Grave [literally: grave in the sense of severe, not in the sense of burial]
Director: Julia Ducournau
Writer: Julia Ducournau
Cast: Garance Marillier, Ella Rumpf, Rabah Nait Oufella, Laurent Lucas, Joana Preiss
Seen on: 1.7.2017
Justine (Garance Marillier) is excited: she finally gets to follow her sister Alexia (Ella Rumpf) to university to study veterinary medicine. But the Alexia Justine meets there is not the sister she remembers, and she’s definitely no help with the hazing rituals that mean that strict vegetarian Justine is forced to eat meat. Eating meat has unforeseen consequences for Justine and starts a transformation process for her.
Grave had me hooked from the get-go and I found it extremely engaging, even when not everything about it worked for me. But it’s a strong film, especially for a first feature, and definitely worth seeing.
Grave has a great cast. It’s not only the second time (after Tiger Girl) that Ella Rumpf impressed me, but Garance Marillier does a great job to portray Justine in all stages of the loss of her innocence – from naive beginning to bloody end. And Rabah Nait Oufella brought a lot of energy to his (much smaller) role. All three are actors I’ll continue to keep my eye on.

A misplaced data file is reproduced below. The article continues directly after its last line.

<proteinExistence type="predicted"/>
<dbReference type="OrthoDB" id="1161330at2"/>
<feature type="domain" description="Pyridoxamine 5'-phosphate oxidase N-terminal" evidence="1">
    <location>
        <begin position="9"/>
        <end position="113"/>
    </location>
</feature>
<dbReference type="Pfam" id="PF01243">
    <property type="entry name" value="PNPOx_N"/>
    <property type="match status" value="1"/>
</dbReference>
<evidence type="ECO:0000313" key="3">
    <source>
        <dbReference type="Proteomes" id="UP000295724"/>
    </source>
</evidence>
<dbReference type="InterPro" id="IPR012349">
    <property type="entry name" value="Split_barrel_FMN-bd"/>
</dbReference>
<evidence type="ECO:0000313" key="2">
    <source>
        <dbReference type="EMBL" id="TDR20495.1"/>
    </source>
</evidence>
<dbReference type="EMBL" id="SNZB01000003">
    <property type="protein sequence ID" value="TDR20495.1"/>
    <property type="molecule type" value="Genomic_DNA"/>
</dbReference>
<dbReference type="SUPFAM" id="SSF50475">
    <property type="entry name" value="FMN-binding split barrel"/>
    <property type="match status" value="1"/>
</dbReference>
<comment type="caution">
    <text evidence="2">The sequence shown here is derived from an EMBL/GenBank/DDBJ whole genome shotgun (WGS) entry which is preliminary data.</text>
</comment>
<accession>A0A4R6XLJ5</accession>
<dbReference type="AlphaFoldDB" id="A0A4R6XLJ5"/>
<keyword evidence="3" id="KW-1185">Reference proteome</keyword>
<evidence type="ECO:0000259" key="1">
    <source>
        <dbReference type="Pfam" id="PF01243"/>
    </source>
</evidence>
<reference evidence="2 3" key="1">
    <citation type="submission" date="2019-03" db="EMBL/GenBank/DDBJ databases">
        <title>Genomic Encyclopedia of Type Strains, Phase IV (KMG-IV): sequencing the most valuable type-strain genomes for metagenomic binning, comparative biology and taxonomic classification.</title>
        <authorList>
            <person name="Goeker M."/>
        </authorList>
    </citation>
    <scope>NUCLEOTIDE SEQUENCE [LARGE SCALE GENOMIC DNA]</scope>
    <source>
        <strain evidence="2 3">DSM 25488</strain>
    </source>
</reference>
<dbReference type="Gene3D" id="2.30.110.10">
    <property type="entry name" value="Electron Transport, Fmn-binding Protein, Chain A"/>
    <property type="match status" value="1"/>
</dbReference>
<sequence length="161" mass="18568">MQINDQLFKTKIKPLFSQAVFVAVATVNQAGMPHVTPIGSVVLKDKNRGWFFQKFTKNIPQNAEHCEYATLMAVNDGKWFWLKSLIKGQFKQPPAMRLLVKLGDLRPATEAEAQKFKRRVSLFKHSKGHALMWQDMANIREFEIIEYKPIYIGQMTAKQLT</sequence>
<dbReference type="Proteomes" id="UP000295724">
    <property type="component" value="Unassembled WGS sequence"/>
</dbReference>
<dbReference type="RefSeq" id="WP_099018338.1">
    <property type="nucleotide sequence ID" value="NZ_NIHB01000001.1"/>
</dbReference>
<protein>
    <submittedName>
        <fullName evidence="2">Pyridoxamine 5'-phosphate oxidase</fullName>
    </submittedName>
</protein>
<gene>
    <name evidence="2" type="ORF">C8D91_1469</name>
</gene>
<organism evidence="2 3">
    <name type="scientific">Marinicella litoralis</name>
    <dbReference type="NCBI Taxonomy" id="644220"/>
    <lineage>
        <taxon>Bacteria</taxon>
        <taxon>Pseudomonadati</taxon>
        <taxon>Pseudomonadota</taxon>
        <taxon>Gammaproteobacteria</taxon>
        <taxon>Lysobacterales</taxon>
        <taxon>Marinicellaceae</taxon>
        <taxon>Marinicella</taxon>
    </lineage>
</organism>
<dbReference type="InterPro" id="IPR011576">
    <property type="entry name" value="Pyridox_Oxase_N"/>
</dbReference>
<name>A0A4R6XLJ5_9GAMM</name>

Ducournau takes her strong cast and her good script, douses them in color (literally) and builds an amazing atmosphere from it. There were scenes where a very dark sense of humor became apparent, but for me the most impressive thing was the picture of the French university culture she painted – and I hope very much that it’s not an accurate, realistic portrayal because hot damn, everything that can go wrong, goes wrong here.
My good impression was tainted a little bit by an ill-advised sex scene in the middle of the film where Justine sleeps with Adrien. The problem was that Adrien is gay and not hinted at to be bi until that sex scene, which skirts uncomfortably close to being non-consensual as Justine keeps pressuring Adrien. It didn’t quite cross the line to rape, but it was close, and it made me all-around uncomfortable – and not in the way the scene intended. Make Adrien bi and more enthusiastic about sleeping with Justine and you have a great scene that’s important for her character development. But as it was, it jarred me out of the film.
I wasn’t taken too much with the car accident angle, either. That and the last scene of the film pushed the metaphor of Justine’s hunger too far to still work as a metaphor for me, which is a pity, because otherwise I really liked how Ducournau worked both the coming-of-age and the development of the sister’s relationship with one and the same metaphor.
But overall the good outweighs the weaker stuff here, and it’s far from being a close call.
Summarizing: Very good.